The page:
Tonight she’s jet lagged and I’ve smoked, by myself, too much hookah and we are ready to get to our homes and be dizzy and lightheaded in our own beds. I back my car out and shout out to her, a friend I haven’t seen in eight years, maybe even longer, thank you. Thanks, I say. I’ve missed you.
It’s weird. We told our stories and spoke our mind and, at the heart of it, what came from us was relatively the same. The same disappointments and silver linings, the same blind and long-winded hope. The same parental perspective on romantic commitment. Standards, we argue, that have always felt too self-serving and impossible to meet.
You see, neither of us has ever wanted to listen to our mothers. Not when they’d talk of slowing down, of spacing out our romances, of being reasonable with our love. Not when they’d make a case for independence because marriage really is difficult and enough never is enough.
We also didn’t want to believe our fathers. Our fathers who said a man’s upbringing must match our own, that essentially boyfriends only turn into husbands if their class is in no conflict with our own. Our fathers who waited intolerably for us to come to terms with their truth. And because we just weren’t convinced or ready to listen, ready to block so many opportunities out, it was our fathers who we shied away from. It was our fathers who we defied but silently admired, loved but feared would never approve.
We both can say we get it now. We’ve outgrown our resistance, those relationships of heat and romance, of torment and deliberate naivety. We’ve outgrown the storyline that because we’re open and inclusive and accepting that there’s nothing about us too impossible to love, too impossible to commit to.
We realize it now, sadly we see it looking back. We see that we always were a bit resented by our boyfriends, that when we gave our heart and stood against our parents, the men we were loving were quietly refusing us or, more specifically, our lives, our privilege, suffering to see how they would ever be approved of by our families, how they would ever fit the image of our impossibly fortunate lives.
Isn’t that incredible? We echoed each other. How incredibly modern of us, we said, mocking our situation and the conformity that was bound to become us. We didn’t love our exes for their status yet what they swore off in us was our own. And we overlooked that. That’s the kind of women we’ve been. We’ve made a romance out of our own differences, out of our own disillusionment and denial.
And even though my girlfriend’s love took place in Egypt and mine began in Canada, it’s easy to tell we loved the same men with the same defiance. We loved men of revolutions, who lived in squares and fought in packs, who weren’t about to fall into our reality, no matter how comfortable we made it for them. They were men threatened by everything other than their own idealism, and that idealism was the energy they lived on, an energy we knew our families would never warm to.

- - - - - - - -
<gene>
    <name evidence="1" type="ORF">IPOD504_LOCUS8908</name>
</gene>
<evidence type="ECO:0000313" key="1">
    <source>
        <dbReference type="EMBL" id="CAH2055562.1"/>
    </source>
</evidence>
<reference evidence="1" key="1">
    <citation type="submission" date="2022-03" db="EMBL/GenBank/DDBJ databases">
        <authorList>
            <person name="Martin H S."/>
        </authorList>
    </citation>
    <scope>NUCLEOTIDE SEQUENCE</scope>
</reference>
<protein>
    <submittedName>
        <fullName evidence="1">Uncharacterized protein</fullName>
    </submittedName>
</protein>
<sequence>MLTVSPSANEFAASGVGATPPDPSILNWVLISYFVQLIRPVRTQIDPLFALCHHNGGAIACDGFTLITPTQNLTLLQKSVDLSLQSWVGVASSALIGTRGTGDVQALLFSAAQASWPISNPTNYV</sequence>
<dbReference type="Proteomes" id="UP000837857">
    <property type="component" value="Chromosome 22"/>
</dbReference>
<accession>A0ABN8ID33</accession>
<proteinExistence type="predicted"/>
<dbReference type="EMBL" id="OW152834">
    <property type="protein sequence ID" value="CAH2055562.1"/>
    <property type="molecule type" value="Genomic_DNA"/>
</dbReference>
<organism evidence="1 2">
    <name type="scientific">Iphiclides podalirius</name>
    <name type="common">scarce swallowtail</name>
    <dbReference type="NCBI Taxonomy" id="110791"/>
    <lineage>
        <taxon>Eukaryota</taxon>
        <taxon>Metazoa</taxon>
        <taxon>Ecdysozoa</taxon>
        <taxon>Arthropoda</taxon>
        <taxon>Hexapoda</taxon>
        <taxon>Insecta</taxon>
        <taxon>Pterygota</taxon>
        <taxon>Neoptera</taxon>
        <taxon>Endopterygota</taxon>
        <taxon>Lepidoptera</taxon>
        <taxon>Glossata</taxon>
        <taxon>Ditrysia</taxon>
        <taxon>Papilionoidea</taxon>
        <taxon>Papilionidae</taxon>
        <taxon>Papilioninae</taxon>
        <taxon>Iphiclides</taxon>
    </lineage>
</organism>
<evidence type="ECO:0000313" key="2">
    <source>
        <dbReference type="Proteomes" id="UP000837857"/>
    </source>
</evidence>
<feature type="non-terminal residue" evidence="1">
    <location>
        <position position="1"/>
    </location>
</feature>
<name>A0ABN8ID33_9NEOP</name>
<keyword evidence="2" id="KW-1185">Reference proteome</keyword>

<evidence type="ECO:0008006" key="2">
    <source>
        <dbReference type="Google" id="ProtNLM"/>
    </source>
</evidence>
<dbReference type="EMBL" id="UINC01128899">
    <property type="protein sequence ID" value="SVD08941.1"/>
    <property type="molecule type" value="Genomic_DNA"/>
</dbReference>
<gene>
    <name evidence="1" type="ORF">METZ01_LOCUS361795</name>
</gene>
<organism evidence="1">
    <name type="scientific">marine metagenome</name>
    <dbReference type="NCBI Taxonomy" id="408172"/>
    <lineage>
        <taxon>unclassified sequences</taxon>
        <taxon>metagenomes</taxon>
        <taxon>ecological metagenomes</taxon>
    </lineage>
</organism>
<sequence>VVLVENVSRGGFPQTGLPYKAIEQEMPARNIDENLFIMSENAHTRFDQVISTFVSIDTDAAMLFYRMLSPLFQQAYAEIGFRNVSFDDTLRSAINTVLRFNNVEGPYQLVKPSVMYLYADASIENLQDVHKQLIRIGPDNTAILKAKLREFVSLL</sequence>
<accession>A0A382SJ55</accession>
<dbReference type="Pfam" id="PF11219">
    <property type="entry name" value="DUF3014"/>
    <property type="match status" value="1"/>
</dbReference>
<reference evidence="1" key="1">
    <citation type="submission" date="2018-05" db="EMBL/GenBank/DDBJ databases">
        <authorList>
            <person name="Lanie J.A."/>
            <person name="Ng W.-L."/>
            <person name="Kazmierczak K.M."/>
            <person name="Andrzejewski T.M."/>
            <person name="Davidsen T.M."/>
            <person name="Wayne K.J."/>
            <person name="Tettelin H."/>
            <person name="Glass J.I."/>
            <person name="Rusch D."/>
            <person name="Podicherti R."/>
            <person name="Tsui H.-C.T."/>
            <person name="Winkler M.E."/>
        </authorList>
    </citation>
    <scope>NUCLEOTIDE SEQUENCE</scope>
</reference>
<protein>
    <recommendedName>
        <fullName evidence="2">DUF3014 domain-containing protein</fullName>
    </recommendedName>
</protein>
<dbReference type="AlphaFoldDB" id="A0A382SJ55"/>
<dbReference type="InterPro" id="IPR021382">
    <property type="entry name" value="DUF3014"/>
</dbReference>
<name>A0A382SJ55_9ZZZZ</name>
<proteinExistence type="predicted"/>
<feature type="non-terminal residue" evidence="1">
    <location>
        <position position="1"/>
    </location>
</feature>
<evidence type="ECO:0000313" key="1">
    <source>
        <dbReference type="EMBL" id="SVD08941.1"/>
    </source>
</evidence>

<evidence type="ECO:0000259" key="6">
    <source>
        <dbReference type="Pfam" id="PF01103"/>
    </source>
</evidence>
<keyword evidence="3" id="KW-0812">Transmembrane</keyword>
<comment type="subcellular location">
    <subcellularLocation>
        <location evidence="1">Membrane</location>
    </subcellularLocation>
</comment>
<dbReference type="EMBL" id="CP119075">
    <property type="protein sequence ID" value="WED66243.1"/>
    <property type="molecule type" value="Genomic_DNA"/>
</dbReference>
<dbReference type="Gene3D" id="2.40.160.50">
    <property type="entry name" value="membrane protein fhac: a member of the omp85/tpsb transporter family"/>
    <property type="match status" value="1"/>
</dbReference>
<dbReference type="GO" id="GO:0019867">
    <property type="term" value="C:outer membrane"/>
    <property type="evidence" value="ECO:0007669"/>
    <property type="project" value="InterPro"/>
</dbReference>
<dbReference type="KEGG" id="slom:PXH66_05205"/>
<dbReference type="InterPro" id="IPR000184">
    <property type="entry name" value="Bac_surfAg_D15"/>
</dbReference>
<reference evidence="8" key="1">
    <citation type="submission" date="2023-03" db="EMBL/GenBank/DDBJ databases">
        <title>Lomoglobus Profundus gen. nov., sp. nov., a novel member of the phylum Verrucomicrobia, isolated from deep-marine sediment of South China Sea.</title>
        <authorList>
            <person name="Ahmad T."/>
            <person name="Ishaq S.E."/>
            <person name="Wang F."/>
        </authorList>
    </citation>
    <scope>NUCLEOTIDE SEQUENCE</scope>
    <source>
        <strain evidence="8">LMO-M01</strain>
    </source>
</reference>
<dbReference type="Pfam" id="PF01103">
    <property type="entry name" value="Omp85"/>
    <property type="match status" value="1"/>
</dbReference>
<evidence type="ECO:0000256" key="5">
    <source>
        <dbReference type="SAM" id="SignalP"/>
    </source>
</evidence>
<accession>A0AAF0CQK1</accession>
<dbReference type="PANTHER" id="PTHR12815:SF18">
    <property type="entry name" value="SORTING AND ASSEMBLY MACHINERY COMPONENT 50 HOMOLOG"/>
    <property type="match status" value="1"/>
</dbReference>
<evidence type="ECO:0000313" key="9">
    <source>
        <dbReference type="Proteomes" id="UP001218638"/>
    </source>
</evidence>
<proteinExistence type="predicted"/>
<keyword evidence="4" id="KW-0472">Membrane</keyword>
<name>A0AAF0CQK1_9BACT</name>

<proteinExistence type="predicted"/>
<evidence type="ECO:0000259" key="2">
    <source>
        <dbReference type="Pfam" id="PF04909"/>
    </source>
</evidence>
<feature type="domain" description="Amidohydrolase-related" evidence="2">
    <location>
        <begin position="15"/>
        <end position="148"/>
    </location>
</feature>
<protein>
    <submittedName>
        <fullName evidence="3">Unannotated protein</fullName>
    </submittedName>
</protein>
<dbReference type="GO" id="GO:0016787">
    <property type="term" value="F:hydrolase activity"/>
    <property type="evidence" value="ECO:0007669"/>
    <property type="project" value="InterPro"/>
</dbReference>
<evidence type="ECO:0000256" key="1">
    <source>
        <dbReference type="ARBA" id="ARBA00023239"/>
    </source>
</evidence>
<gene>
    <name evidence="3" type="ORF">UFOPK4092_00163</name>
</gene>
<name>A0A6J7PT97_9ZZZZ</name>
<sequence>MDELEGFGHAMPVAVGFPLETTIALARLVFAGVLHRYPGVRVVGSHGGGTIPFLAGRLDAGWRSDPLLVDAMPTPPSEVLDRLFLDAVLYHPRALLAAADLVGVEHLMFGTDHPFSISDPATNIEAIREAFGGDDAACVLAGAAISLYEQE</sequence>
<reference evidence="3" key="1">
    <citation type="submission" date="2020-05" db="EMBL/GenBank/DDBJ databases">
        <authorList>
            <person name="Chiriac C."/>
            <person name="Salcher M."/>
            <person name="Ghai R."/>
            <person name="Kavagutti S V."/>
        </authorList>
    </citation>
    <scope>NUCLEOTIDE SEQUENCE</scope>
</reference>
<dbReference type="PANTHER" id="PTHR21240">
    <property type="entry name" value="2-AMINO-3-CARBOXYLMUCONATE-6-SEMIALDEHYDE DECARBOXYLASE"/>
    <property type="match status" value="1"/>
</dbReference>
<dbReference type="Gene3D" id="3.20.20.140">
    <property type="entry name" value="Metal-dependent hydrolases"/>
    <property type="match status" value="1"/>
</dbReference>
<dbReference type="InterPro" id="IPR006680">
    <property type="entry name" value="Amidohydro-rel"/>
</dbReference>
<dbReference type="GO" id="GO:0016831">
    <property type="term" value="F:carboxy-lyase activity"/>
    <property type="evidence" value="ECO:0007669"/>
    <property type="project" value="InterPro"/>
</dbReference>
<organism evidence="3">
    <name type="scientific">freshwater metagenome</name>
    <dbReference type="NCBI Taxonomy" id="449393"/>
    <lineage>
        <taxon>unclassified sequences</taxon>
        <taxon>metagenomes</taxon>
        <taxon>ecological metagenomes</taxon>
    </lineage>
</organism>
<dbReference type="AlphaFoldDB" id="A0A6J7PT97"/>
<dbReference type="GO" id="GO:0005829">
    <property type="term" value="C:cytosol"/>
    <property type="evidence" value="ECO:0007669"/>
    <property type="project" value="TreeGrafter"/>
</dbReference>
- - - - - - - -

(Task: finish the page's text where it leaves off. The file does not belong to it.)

It’s obvious this still surprises us. It surprises us that there are men who won’t let themselves love us for long, that there are men our lives won’t intimately include, and that this can be a consequence of money, of growing up in different homes, with certain expectations and familial pride, certain luxuries and reservations. It humbles us that although we are seen as women who can have it all, we can’t. We can’t hold on to those who punish us for who we are and where we’ve started out.
But this is good for us to know. Isn’t it? This is good for us to feel. It’s good that we are learning the fine dance of give and take, learning that the consequence of having one thing is that it can forever keep us from having what else we desire for ourselves, too.
What surprises us most is that we are becoming more and more like our parents. It surprises us that we are choosing to be safer, to be emotionally realistic, as if it might suddenly be wise to fall more in like with everyone and less and less in love.
Still, for all the realism that’s snuck up on us, you can tell from our eyes, from the way we speak, that my friend and I are vulnerable still to the boyfriends who opened us to new ideas, to the idea that maybe love isn’t what we are always after. We have begun to see their point. Maybe it’s not love we are looking for, maybe it’s the lessons.